Lawrence House was an American social settlement in Baltimore, Maryland. Its beginnings were in 1893, when Rev. Dr. Edward A. Lawrence and a friend took up lodging at 214 Parkin Street. Lawrence died suddenly later in 1893, and in his memory, the Lawrence Memorial Association organized in 1894 and purchased a house at 816 West Lombard Street. The settlement incorporated in the Fall of 1900. In 1904, the place was enlarged by the addition of the adjoining house, 814 West Lombard Street.
The beginnings of settlement work in Baltimore were made early in 1893, when Lawrence took up lodgings with his friend, Frank Thompson, in one of the Winans tenements at 214 Parkin Street, in one of the poor districts of Baltimore. Dr. Lawrence had no idea of a settlement in the institutional sense of the term, and merely desired a sort of social retreat, where he could change his point of view from that of a leading pastor, and observe at first-hand the conditions and the people of a congested district. He died after a very brief illness, while the settlement in Baltimore was still only a small and obscure lodging on Parkin street.
In his memory, the Lawrence Memorial Association organized in 1894 and purchased a house at 816 West Lombard Street. The Association was composed of four constituent Societies having equal voice in the government of the House. These societies were: The Young Men's Christian Association of Johns Hopkins University, the Woman's College Chapter of the College Settlements Association, and the Christian Endeavor Societies of the Harlem Avenue Christian and the First Congregational Churches. The university and church societies cooperated actively in this work.
In the Fall of 1900, Lawrence House was established. A neighborhood club house, it aimed to be a center for things of interest to the people, to provide a place for amusements and social gatherings, and to furnish opportunities for instruction in any subject for which there was a demand. In cooperation with its neighbors, it aimed to work for the betterment of its particular community as well as the city.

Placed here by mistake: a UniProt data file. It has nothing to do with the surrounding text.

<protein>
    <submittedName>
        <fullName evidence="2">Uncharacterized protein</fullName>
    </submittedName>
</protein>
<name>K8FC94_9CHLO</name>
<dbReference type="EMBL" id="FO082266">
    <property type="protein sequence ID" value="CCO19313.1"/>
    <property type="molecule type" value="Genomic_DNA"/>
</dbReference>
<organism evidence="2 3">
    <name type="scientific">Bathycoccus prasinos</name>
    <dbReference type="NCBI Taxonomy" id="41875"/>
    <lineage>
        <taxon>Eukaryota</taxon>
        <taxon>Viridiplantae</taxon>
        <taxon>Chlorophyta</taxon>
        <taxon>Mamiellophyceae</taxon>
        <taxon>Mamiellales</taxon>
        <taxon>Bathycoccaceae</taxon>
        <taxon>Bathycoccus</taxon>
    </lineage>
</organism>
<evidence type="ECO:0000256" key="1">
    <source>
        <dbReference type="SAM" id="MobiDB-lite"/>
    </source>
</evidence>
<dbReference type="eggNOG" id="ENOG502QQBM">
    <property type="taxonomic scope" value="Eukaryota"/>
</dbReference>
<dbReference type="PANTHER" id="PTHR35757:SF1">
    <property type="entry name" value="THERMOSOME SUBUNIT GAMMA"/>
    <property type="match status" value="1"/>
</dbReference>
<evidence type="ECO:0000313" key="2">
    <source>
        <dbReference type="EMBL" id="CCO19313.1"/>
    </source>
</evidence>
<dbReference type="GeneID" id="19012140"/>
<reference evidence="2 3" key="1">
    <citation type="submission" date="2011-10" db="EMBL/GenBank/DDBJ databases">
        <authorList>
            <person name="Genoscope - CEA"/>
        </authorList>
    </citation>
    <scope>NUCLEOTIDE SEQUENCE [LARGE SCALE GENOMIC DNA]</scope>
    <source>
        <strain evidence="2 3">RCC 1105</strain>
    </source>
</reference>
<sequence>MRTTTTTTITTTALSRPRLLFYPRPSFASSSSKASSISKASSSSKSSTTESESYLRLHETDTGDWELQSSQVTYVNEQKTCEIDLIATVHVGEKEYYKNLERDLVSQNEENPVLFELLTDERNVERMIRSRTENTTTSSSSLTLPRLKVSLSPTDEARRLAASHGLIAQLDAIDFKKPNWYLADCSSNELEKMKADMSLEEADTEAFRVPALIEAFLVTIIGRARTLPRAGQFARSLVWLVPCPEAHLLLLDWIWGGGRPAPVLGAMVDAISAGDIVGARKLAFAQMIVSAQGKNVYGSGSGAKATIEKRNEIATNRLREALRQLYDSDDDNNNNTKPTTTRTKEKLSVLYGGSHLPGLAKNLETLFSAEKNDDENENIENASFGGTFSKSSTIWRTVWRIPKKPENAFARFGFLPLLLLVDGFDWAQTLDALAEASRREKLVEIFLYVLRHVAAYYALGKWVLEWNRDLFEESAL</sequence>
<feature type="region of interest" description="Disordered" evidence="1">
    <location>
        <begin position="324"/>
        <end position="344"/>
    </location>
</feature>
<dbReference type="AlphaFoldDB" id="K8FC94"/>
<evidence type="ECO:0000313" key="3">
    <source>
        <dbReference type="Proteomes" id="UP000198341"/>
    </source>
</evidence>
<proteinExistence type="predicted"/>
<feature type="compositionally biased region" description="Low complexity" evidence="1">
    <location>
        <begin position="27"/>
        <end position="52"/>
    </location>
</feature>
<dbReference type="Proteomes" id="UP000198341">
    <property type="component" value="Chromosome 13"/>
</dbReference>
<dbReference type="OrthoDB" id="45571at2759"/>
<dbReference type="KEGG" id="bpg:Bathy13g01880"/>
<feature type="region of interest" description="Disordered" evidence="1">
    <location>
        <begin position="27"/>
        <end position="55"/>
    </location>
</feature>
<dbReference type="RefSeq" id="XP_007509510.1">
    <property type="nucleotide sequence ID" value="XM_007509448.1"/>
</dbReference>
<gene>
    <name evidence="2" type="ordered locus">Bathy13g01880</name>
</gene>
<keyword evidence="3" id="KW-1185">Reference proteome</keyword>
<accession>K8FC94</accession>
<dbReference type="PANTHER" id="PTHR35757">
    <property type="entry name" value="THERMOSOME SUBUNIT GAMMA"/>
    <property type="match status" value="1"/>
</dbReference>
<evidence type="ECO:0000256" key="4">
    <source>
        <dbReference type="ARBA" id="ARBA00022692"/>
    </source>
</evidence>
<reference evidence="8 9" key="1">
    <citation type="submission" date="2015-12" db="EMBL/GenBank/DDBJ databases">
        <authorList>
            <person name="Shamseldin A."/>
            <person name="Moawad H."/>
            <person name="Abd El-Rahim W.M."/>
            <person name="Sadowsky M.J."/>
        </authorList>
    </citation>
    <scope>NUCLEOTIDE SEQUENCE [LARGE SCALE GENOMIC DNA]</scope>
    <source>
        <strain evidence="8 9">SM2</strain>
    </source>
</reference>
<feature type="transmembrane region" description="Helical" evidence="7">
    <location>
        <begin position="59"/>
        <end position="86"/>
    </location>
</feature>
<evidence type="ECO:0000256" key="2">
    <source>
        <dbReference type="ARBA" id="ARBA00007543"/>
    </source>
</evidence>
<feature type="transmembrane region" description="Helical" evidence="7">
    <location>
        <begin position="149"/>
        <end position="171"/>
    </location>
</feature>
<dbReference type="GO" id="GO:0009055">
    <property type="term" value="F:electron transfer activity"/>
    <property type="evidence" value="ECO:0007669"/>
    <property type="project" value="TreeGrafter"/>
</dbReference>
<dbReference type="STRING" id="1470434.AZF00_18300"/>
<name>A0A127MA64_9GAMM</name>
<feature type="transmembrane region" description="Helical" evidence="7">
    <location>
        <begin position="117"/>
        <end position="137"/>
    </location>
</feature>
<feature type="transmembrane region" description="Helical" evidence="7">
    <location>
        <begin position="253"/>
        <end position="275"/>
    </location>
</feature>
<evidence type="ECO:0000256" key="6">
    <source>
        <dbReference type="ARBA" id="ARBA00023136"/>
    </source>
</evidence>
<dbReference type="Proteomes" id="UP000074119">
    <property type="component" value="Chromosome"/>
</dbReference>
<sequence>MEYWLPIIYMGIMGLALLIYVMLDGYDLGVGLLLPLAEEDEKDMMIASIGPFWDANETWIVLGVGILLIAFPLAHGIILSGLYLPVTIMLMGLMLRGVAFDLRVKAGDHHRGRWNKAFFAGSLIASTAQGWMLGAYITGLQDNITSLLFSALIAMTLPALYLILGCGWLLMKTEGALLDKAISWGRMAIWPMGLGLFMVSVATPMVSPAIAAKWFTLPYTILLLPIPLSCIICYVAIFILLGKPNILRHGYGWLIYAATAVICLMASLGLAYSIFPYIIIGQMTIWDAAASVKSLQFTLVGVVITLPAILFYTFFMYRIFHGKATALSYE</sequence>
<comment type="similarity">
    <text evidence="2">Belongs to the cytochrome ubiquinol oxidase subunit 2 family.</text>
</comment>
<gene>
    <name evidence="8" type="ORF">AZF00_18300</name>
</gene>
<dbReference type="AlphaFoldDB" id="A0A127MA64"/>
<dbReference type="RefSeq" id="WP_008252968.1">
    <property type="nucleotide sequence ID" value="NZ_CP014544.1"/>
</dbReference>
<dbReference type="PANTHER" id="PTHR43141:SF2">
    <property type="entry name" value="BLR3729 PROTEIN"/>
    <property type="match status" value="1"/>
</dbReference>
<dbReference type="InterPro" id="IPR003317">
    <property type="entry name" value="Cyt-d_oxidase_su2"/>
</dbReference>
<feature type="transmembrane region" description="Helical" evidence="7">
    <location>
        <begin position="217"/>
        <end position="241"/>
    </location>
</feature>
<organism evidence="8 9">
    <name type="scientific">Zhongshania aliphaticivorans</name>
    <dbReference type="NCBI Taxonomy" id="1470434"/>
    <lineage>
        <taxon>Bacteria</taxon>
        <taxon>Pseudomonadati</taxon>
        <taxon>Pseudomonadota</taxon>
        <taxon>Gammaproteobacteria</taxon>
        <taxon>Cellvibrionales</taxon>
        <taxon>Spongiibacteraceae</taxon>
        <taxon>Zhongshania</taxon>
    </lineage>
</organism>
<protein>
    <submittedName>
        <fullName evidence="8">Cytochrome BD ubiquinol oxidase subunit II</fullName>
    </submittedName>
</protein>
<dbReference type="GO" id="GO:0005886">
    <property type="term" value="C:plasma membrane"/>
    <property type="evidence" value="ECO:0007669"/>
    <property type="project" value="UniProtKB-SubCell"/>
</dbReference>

It was located in an essentially industrial neighborhood. There were many large establishments, the principal ones being the Baltimore and Ohio shops on Pratt Street, and Bartlett and Hayward's Iron Foundry. People lived in the neighborhood where they worked, so that there was a settled population, and a real neighborhood feeling. Employment was steady and conditions were fairly favorable. The people were independent in character, self-respecting, and did not need material relief. They were largely Irish and German, though Poles, Lithuanians, Italians and Jews resided there as well.
Architecture and fittings edit
For several years, the headquarters of the settlement activity were at 816 West Lombard Street. Within the last few months of 1904, the place was enlarged by the addition of the adjoining house, 814. During the summer, both houses were put in thorough repair, 816 having been put in order for club purposes and the newer acquisition having been fitted up and furnished as a home for the residents.
Lawrence House conducted investigations into different aspects of neighborhood life and conditions. It organized the Lawrence House Improvement Association, which published The Budget, a monthly neighborhood news sheet, for three years. The association was active in promoting the interests of the neighborhood. It cooperated in the work of the state Child Labor Committee, Consumers' League, Tenement House Commission, Trade School Committee, Playground Association and Tuberculosis Association.
The settlement maintained a library; kindergarten; playground; gymnasium; classes in chair caning, bent iron work, knife work, carpentry, drawing, athletics, embroidery, knitting, crocheting, cooking, millinery, clay modeling, arts and crafts; clubs with various interests, dramatic, debating, parliamentary drill, citizenship, story telling; game and pool rooms; dances; entertainments, concerts and lectures; and mothers' club. Summer work included a roof and backyard playground.
In 1911, there were six women residents, 30 women volunteers, and six men volunteers. Head residents included, Emma G. Salisbury (Fall 1900 - June 1901); Alice E. Robbins (October 1902 - September 1908); Grace O. Edwards (Fall 1908 - June 1909); Elizabeth C. Bailey (September 1909 - September 1910; Josephine Hawks (Fall 1910 -).
See also edit
- Lawrence House: 814 and 816 West Lombard Street, Baltimore (Public domain ed.). Lawrence Memorial Association. 1905. Retrieved 27 April 2022. This article incorporates text from this source, which is in the public domain.
- Gavit, John Palmer (1897). Bibliography of College, Social and Universety Settlements (Public domain ed.). Co-operative Press. p. 24. Retrieved 27 April 2022. This article incorporates text from this source, which is in the public domain.
- Woods, Robert Archey; Kennedy, Albert Joseph (1911). Handbook of Settlements (Public domain ed.). Charities Publication Committee. pp. 100–01. Retrieved 27 April 2022. This article incorporates text from this source, which is in the public domain.
- Gavit, John Palmer (December 1904). "LAWRENCE HOUSE, BALTIMORE". The Commons: 628. Retrieved 27 April 2022. This article incorporates text from this source, which is in the public domain.